What Happens When You Register as a Sex Offender?
In the state of Michigan, many sex crimes were prosecuted based on SORA – Sex Offender Registration Act, which outline the sex offender registration laws. This Act has been updated; however, in the past, all violations, including those that were a mistake, unintended, or due to ignorance, went through this law.
In these situations (and still today), facing criminal charges of this nature requires the help of an experienced sex crimes defense lawyer.
What is Considered Sexual Offenses?
Several sex crimes that result from allegations that you did something to exploit a child by possessing or capturing sexually suggestive images (child pornography) will trigger SORA. This includes possession and distribution of child pornography in Michigan.
The law includes other criminal charges, too, based on sexual conduct, like sexual assault, which is called “CSC” in Michigan. The most serious level of CSC (criminal sexual conduct) charges is the first offense (criminal sexual conduct 1st degree), including sexual penetration of the anus, mouth, or vagina by an adult who is in a position of authority over a child victim.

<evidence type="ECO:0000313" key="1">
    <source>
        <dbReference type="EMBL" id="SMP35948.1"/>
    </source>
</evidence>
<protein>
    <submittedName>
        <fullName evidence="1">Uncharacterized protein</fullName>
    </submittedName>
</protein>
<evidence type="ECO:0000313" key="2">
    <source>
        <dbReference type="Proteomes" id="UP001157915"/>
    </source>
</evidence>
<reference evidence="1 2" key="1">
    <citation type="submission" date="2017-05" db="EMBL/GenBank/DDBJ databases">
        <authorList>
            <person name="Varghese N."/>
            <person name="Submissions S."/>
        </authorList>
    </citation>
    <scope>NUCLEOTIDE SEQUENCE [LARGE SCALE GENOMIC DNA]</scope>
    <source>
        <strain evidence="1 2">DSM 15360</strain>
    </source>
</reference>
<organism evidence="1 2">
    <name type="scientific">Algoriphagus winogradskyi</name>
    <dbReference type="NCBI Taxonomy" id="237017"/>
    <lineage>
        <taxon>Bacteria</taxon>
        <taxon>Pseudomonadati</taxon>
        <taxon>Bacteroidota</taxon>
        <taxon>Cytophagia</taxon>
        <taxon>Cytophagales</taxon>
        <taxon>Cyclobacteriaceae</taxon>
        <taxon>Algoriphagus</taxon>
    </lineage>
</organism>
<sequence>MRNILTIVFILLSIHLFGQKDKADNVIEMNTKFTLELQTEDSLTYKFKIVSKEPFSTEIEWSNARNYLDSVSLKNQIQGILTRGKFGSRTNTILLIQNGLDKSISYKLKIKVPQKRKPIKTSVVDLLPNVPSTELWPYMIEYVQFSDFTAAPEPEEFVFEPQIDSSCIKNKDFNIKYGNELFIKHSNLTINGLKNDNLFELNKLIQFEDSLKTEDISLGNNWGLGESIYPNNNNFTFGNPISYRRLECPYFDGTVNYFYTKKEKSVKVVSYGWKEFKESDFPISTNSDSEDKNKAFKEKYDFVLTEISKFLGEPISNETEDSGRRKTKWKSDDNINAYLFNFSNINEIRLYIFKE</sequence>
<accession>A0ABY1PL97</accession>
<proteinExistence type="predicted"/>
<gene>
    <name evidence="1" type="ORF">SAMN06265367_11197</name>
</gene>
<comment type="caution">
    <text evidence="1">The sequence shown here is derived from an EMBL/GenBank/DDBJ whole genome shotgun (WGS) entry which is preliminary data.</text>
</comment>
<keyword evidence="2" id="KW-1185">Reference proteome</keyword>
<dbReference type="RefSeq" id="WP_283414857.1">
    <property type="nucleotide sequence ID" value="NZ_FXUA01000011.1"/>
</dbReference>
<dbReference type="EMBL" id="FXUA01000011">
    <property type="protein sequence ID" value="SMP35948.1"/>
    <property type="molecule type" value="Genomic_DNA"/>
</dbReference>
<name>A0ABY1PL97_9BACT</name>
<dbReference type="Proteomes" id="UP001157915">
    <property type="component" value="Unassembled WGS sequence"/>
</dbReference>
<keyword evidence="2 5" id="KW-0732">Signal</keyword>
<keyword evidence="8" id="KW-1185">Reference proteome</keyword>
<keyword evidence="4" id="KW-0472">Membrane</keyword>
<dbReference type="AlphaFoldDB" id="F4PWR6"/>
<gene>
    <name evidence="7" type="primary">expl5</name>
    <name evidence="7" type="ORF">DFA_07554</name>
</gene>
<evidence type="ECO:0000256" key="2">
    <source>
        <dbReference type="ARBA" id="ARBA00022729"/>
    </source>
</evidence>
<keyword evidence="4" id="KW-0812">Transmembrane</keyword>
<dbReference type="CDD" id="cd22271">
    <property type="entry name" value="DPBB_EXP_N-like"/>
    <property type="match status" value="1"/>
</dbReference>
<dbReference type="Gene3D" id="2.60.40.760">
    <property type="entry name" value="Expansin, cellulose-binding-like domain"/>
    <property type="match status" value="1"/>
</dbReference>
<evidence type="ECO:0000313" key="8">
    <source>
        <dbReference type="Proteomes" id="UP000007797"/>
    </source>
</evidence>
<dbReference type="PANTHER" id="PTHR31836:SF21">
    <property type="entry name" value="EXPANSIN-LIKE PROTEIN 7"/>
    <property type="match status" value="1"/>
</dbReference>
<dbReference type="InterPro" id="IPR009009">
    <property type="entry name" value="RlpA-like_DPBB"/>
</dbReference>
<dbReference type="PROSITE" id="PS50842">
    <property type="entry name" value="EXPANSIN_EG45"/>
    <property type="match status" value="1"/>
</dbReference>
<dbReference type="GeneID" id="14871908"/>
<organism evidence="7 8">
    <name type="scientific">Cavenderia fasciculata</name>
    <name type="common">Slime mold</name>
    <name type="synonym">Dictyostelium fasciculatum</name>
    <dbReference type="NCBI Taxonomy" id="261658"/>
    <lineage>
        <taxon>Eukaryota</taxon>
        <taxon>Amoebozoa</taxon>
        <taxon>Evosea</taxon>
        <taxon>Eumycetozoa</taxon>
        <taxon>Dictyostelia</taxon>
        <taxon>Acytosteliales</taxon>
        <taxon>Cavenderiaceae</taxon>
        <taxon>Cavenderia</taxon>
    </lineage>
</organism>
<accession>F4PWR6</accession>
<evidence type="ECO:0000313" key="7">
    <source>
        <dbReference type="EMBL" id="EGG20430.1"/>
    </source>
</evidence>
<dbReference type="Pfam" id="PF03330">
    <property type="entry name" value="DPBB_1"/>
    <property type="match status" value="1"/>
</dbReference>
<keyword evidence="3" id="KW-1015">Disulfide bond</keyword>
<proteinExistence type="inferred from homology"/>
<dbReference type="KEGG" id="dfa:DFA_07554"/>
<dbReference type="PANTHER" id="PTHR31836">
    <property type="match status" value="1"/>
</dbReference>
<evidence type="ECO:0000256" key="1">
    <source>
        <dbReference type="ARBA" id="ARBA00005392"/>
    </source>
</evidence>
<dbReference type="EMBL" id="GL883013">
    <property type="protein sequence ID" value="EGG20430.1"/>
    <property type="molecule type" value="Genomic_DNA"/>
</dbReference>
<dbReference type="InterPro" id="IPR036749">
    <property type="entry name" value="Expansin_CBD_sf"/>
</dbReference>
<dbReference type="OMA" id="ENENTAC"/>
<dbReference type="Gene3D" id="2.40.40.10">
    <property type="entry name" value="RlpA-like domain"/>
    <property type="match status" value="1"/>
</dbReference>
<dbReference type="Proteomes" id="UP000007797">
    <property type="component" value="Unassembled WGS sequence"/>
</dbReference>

This crime is also referred to as criminal sex assault. Even cases of indecent exposure can result in SORA coming into play.
Understanding SORA Compliance
The guidance used by attorneys and judges to determine compliance of a sex offender is limited, but held to an all-knowing standard. To add clarity and remove unnecessary prosecutions, the updated SORA law requires that prosecuting attorneys establish that a sex crime was willful and intentional rather than a mistake.
It is a challenging standard to determine, but prosecutors are better equipped to evaluate the alleged sex offenses than they were when they were prosecuting all the past technical violations. While “willful” is a legal term of art, it basically means the sex offender engaged knowingly and intentionally with the sex crime they are being charged with.